School Admissions Process March 2016

Thank you for contacting me recently regarding the Government's plans for the school admissions process.

The Government announced earlier this year plans to stop "complaints against faith schools from campaign groups" and objections to a school or local authority's admissions arrangements from outside the local area. This follows a recommendation made by the Office of the Schools Adjudicator in November 2015. I know that many of my constituents are concerned that this change will mean that parents will have too great a say in admissions processes and the average parent does not have the expertise to properly evaluate such processes.

I am aware that the Government will be conducting a full public consultation on the proposed changes in due course. I am concerned that any changes should not reduce the ability of people with genuine concerns about whether schools are adhering to the Admissions Code to raise them in an appropriate way. I hope that there is a strong response to the consultation and the Government listens to the legitimate concerns about the changes currently being proposed.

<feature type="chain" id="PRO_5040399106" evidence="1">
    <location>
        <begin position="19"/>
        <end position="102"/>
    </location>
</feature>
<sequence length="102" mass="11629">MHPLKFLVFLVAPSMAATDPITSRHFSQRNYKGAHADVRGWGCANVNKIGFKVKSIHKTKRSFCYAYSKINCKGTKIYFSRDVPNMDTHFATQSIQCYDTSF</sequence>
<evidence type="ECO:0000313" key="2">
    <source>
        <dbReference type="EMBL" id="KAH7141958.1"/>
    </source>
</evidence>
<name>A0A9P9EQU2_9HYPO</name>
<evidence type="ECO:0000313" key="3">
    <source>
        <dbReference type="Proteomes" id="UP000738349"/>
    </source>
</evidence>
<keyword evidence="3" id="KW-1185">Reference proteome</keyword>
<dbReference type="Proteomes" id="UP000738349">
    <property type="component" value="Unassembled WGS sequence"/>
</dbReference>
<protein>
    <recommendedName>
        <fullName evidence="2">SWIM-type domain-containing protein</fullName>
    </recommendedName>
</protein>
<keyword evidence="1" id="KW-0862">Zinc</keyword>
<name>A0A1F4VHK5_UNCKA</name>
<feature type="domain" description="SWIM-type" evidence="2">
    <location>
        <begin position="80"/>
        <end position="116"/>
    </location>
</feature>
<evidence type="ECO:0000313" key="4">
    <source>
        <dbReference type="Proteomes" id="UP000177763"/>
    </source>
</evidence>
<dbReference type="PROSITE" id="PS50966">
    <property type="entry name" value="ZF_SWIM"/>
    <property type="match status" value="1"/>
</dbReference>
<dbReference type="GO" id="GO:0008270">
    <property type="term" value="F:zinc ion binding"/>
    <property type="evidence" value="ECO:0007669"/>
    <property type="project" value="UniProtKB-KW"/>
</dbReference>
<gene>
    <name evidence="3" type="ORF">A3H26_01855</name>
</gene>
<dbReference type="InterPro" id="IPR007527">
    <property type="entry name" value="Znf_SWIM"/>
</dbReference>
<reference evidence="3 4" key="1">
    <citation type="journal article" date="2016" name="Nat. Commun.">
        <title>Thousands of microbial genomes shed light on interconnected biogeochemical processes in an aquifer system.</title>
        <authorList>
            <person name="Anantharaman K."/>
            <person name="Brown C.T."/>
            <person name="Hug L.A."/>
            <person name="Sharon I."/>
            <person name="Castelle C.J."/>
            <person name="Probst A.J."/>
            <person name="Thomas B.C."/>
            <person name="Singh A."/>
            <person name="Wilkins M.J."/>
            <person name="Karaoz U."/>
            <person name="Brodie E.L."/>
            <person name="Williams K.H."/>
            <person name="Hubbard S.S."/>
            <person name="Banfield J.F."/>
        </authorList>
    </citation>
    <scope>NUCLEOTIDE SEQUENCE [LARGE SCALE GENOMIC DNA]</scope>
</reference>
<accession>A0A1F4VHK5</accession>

I believe that the Government has a responsibility to implement policies that promote social cohesion and tolerance, including within the education system, and that school admissions policy should be fair and allow a range of choices for parents and pupils. 

It is also vital that all schools abide by the School Admissions Code that was introduced by the Labour Government in 2007. The code does not allow faith schools to refuse 'non faith' applicants if they are undersubscribed, and new 'faith' academies and free schools which are oversubscribed are also required to allocate at least half of their places to children without reference to faith. 

More generally, I believe the Government's system for planning new school places has made it harder to ensure there are enough school places everywhere. It is clearly not working for parents up and down the country, with increasing numbers of children crammed into ever-expanding classes.

I am concerned that class sizes are larger than ever and children are having to commute further to attend school. The Government's approach is evidently not tackling the growing pressure on school places nor driving up standards, and the urgent need for sufficient good school places should be addressed.  It is therefore important to ensure that civil group societies and experts can weigh in on the discussion about admissions practices. Education is a priority and the Government needs to do everything it can to make sure that its policies reflect the ever-changing needs of schools and children.  

I can assure you that I will continue to follow this issue closely and bear in mind the points you raise. Thank you once again for writing to me and sharing your views.